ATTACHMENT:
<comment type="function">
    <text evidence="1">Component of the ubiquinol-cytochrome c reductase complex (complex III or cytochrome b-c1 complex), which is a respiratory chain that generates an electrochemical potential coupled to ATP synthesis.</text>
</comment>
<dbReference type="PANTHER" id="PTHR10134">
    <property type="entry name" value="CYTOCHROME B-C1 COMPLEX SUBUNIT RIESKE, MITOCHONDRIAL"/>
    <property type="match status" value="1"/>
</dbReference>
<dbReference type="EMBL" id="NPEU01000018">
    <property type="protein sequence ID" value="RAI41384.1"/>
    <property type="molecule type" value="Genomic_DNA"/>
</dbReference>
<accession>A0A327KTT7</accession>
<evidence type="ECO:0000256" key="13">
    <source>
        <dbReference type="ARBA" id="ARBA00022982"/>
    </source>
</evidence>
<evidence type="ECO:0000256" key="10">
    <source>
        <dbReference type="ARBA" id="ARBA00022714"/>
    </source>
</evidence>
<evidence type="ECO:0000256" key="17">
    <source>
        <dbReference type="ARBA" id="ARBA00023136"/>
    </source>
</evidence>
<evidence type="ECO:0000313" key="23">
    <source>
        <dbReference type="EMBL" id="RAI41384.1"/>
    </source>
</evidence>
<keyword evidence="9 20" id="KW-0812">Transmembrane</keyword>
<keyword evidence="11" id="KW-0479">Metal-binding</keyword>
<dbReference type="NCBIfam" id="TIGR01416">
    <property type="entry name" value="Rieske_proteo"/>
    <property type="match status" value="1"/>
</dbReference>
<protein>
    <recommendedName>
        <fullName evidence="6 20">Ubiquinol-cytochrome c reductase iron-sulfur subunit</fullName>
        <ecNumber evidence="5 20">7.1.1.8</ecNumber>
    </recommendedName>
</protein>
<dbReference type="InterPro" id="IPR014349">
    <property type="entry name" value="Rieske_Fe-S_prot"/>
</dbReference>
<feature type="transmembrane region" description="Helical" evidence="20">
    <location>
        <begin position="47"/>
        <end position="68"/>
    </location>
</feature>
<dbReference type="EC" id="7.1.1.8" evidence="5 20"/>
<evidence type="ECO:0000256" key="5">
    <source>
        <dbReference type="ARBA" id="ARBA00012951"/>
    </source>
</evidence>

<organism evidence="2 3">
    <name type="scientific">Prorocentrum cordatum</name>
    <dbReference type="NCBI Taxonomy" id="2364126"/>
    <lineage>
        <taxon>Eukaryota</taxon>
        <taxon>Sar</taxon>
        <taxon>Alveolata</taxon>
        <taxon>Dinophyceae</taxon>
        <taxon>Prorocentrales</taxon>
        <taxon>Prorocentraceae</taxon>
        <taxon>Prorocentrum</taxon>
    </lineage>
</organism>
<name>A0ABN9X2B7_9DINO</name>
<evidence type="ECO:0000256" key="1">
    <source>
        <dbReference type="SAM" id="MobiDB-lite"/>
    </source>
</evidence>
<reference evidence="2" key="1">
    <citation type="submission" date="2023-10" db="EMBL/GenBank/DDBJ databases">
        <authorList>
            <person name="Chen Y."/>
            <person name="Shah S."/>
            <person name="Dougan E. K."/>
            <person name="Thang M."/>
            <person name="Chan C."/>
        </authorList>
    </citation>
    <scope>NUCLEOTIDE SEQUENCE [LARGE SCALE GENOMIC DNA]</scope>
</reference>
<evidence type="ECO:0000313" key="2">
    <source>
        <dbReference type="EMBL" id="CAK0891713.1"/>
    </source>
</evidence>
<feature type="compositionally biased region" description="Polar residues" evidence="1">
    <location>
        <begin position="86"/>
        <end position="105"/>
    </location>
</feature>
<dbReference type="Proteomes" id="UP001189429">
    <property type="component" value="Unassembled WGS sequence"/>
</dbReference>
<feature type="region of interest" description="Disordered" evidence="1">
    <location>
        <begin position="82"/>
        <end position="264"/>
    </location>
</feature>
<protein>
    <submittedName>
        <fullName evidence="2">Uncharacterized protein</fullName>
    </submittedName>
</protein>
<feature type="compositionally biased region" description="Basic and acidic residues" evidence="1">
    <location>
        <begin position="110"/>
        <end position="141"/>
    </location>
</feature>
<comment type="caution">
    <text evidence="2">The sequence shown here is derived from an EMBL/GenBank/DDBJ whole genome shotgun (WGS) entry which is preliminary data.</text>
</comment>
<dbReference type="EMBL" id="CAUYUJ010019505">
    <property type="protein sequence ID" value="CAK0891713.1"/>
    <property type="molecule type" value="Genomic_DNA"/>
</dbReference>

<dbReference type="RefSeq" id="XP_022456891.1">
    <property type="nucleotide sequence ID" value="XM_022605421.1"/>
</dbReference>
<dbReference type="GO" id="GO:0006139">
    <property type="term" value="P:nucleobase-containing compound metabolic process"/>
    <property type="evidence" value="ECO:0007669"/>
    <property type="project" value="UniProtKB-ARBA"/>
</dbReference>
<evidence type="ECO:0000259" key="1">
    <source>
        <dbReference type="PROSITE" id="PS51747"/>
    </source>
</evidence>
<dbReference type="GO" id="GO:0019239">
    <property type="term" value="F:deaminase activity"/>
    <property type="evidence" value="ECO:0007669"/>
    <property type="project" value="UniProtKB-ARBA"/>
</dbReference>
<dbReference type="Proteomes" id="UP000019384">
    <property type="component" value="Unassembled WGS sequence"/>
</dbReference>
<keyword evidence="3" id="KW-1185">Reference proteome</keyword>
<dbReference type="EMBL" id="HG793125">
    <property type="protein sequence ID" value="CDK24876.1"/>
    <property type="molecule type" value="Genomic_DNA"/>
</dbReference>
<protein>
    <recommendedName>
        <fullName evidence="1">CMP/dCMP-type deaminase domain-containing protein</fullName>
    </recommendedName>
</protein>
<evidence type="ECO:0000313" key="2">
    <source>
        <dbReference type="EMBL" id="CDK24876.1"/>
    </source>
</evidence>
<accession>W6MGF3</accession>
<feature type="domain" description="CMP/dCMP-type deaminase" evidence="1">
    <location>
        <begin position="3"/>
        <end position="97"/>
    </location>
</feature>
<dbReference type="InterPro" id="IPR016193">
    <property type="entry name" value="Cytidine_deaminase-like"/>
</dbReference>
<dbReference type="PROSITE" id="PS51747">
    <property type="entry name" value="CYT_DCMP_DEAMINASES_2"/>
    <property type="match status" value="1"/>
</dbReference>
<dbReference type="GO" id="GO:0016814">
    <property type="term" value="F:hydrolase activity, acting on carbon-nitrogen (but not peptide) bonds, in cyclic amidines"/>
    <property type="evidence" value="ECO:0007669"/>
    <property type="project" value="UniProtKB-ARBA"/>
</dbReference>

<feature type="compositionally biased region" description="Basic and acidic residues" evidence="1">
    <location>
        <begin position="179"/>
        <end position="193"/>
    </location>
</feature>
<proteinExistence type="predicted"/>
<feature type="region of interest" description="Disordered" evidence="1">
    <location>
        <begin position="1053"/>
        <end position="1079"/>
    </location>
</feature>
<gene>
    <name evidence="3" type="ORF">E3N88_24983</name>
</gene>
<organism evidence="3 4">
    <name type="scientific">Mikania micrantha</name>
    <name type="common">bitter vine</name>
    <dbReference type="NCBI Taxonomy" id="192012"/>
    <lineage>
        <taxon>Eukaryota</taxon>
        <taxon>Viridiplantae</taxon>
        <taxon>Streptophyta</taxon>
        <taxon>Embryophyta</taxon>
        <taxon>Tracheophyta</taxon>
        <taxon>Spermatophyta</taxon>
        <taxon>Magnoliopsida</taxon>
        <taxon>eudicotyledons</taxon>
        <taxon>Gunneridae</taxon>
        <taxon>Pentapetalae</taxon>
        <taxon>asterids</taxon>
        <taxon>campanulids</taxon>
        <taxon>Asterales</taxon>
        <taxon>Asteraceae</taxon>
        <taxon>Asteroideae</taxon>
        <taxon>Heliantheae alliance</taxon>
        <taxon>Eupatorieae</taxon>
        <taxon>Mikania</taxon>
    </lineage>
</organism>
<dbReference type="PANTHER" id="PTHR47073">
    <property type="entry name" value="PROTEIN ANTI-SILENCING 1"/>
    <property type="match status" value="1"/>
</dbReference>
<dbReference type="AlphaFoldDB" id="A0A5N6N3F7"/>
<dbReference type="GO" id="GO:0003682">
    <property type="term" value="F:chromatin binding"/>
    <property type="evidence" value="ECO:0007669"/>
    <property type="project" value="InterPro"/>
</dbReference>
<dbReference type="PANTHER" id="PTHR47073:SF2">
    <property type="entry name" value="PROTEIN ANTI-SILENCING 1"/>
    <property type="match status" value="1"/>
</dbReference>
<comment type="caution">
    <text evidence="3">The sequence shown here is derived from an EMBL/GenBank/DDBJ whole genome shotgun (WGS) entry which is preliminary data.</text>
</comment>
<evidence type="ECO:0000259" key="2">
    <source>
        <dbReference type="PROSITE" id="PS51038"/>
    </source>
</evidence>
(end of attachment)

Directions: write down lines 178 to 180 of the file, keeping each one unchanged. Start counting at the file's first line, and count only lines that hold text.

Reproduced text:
</dbReference>
<dbReference type="GO" id="GO:0016814">
    <property type="term" value="F:hydrolase activity, acting on carbon-nitrogen (but not peptide) bonds, in cyclic amidines"/>